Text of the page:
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Indonesia urged to strengthen background checks on migrant workers
Central News Agency
2014-06-25 09:18 PM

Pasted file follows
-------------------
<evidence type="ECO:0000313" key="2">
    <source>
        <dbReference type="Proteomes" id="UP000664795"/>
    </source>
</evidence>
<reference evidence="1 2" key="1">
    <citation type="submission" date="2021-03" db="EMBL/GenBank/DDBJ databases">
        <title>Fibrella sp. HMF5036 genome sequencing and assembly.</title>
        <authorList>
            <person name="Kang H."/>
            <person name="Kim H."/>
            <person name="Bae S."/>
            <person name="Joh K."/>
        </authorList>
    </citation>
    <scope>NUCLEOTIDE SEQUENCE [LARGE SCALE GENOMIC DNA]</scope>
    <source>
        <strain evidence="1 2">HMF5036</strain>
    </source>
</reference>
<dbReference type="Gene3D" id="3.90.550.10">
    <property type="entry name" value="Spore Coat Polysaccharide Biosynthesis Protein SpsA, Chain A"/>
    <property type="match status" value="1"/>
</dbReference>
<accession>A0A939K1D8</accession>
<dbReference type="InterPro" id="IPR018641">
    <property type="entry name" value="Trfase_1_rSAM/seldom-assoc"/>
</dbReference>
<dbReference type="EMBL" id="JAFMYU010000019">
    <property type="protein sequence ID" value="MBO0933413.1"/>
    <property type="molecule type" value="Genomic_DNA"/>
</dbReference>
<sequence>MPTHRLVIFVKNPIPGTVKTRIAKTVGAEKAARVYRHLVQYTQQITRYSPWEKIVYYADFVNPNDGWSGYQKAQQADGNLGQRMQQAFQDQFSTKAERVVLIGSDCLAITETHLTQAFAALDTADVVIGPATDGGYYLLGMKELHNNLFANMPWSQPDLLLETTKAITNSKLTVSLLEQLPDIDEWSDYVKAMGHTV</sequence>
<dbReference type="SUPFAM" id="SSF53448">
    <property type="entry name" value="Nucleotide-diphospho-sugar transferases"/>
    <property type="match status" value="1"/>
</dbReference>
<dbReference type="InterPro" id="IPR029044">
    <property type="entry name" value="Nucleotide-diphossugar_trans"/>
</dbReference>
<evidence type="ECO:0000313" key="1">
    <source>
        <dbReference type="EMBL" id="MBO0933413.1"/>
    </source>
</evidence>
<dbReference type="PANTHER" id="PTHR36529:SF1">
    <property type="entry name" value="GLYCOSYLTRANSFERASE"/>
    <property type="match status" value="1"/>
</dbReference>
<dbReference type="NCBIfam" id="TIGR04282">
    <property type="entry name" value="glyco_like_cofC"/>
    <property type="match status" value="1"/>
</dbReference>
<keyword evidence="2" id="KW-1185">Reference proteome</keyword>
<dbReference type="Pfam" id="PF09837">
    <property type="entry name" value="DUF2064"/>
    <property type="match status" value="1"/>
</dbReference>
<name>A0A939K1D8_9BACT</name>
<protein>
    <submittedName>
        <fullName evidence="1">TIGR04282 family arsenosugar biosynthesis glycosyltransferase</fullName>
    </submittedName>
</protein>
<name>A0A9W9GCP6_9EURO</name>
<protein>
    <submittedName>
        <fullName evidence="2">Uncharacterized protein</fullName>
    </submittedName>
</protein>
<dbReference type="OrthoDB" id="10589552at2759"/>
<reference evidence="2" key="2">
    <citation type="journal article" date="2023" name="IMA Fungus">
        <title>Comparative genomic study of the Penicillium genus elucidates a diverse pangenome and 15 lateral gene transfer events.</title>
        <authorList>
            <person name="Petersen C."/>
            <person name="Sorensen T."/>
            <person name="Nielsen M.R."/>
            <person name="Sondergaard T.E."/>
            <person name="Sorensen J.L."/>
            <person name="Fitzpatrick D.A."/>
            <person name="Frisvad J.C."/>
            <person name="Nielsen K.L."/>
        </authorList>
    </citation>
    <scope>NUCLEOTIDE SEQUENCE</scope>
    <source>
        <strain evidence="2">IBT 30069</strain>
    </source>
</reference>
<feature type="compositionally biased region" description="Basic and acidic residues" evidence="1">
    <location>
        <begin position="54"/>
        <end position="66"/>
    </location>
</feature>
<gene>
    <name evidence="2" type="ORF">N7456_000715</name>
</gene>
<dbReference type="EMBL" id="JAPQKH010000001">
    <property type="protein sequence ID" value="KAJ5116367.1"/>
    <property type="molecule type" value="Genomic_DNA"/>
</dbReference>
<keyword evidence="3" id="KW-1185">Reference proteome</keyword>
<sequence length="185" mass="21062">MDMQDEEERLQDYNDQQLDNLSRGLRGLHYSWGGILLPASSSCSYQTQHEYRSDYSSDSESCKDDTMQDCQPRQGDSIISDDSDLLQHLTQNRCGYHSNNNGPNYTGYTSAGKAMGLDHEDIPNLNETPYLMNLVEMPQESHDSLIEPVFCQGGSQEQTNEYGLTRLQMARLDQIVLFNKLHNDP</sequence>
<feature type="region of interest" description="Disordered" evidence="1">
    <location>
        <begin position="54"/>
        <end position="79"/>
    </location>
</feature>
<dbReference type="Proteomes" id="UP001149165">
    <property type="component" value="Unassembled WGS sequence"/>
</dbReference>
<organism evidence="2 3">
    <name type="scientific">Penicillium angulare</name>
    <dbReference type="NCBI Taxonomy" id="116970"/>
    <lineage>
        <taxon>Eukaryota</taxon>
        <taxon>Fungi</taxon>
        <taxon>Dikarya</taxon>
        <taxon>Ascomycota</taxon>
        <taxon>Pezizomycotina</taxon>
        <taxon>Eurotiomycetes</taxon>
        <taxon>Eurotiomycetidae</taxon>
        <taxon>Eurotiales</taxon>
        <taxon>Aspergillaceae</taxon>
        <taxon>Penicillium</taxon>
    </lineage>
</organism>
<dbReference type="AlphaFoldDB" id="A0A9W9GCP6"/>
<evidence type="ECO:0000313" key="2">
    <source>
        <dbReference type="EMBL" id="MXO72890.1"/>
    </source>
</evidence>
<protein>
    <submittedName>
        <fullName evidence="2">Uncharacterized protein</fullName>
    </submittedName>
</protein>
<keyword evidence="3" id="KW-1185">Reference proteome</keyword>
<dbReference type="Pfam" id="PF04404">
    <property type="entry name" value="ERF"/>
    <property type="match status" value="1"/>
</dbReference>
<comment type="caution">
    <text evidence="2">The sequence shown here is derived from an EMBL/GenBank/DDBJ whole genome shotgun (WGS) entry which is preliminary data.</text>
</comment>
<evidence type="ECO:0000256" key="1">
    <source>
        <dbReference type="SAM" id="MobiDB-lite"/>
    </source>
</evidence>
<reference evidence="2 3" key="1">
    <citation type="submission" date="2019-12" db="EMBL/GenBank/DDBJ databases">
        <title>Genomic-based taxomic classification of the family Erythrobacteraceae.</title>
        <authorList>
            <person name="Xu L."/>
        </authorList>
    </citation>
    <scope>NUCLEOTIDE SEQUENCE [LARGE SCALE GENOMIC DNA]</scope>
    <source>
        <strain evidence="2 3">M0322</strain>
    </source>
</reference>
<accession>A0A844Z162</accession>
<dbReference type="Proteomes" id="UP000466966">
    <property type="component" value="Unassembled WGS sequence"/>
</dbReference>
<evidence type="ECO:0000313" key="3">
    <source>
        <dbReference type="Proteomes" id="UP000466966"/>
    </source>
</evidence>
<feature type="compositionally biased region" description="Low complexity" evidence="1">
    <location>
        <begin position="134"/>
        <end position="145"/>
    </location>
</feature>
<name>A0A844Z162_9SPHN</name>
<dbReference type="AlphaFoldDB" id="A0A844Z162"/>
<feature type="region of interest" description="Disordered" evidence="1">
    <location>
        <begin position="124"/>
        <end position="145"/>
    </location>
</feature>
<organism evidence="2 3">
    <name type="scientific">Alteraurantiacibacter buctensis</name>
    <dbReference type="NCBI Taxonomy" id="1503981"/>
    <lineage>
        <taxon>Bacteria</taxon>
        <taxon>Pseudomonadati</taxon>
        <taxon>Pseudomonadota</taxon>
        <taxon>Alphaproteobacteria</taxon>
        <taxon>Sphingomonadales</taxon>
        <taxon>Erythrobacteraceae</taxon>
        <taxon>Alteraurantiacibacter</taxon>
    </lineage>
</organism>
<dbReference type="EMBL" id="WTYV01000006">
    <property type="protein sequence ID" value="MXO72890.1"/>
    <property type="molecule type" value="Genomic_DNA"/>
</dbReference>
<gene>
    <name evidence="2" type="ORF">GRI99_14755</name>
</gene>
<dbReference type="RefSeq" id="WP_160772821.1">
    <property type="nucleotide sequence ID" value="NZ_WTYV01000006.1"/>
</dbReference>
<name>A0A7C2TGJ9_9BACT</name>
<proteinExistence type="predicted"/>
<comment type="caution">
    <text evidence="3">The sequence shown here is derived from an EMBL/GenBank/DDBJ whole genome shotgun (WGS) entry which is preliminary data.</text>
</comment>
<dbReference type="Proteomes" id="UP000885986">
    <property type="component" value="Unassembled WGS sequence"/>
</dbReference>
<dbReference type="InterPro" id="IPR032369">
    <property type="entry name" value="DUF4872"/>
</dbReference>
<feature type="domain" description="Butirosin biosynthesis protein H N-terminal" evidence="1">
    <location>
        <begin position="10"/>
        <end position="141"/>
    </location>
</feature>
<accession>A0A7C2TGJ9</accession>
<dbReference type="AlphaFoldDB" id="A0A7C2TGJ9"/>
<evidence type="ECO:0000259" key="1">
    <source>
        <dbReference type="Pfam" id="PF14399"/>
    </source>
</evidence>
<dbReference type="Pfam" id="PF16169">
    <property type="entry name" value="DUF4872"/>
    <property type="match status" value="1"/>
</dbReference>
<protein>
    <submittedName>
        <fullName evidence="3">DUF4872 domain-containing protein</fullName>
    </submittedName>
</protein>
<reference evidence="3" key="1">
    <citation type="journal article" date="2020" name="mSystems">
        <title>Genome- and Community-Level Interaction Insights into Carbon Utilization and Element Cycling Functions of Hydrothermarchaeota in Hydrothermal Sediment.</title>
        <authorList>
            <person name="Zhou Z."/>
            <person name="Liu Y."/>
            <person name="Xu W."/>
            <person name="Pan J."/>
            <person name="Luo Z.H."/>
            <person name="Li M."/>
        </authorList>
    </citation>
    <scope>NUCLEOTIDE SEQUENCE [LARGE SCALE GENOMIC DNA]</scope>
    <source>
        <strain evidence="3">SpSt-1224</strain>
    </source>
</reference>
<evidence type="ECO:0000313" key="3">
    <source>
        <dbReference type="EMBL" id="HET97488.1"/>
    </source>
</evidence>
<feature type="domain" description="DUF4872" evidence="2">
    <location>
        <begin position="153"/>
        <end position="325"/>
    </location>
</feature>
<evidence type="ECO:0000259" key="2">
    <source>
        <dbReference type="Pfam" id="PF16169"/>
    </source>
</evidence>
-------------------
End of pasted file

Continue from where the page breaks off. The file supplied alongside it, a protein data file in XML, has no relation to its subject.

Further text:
Jakarta, June 25 (CNA) The Indonesian government has been urged to strengthen measures to check on the identification and background of every migrant worker to ensure the high quality of the laborers it exports. Rahmadi Sunoko, an official responsible for human resource affairs in the Southeast Asian country's Ministry of Marine Affairs and Fisheries, made the call Wednesday after Indonesian naval ships intercepted a Taiwanese fishing boat, minus its skipper, in waters close to the Indonesian island of Lombok earlier in the day. The Kuo Jung No. 333, registered in Donggang, Pingtung County, was suspected of having been hijacked by its 12 Indonesian crewmen after its owner lost contact June 19 with skipper Chen Chih-wen, the only Taiwanese on board. Upon boarding the ship for a check, the Indonesian naval personnel discovered no sign of Chen. In a preliminary investigation, the Indonesian fishery workers claimed that the skipper went missing after falling overboard when they were operating in rough seas close to the Solomon Islands. The timeline of the incident was between June 19-20, according to the crew. Sunoko said he doubted the veracity of their account. In an interview with CNA, the Indonesian official suggested that the Taiwanese government and its representative office in Indonesia should ask the Indonesian authorities to probe the case and establish the truth. If any of the crew are found to have committed a crime, they should face justice, Sunoko said. He also suggested that the Indonesian government demand migrant workers to take Mandarin Chinese courses before setting off for Taiwan to work. Even if they learn the language for only a few weeks, it would make communication with their Taiwanese bosses easier for the workers, who are hired to do heavy manual work on fishing ships and who are required to stay on the boats for long periods of time, Sunoko said. Poor communication between foreign workers and their skippers is often the main culprit behind conflicts at sea, he said. If the Kuo Jung No. 333 is determined to have been hijacked by its Indonesian crew, it will not be the first case of its kind. In July 2013, the Taiwanese skipper and chief engineer of the Te Hung Hsing No. 368 fishing boat, registered in Suao, Yilan County, went missing and are believed to have been killed by the vessel's Indonesian crew. Six Indonesians were indicted by Yilan district prosecutors on charges of murder. This year, the Liouciou, Pingtung-registered fishing boat the Fu Fa No. 12, was reported in March to have lost contact with its Taiwanese owner. The Liouciou District Fishermen's Association has speculated that this vessel might also have been hijacked by its Indonesian crew. The Fu Fa No. 12 has still not been accounted for. (By Jay Chou and Elizabeth Hsu)
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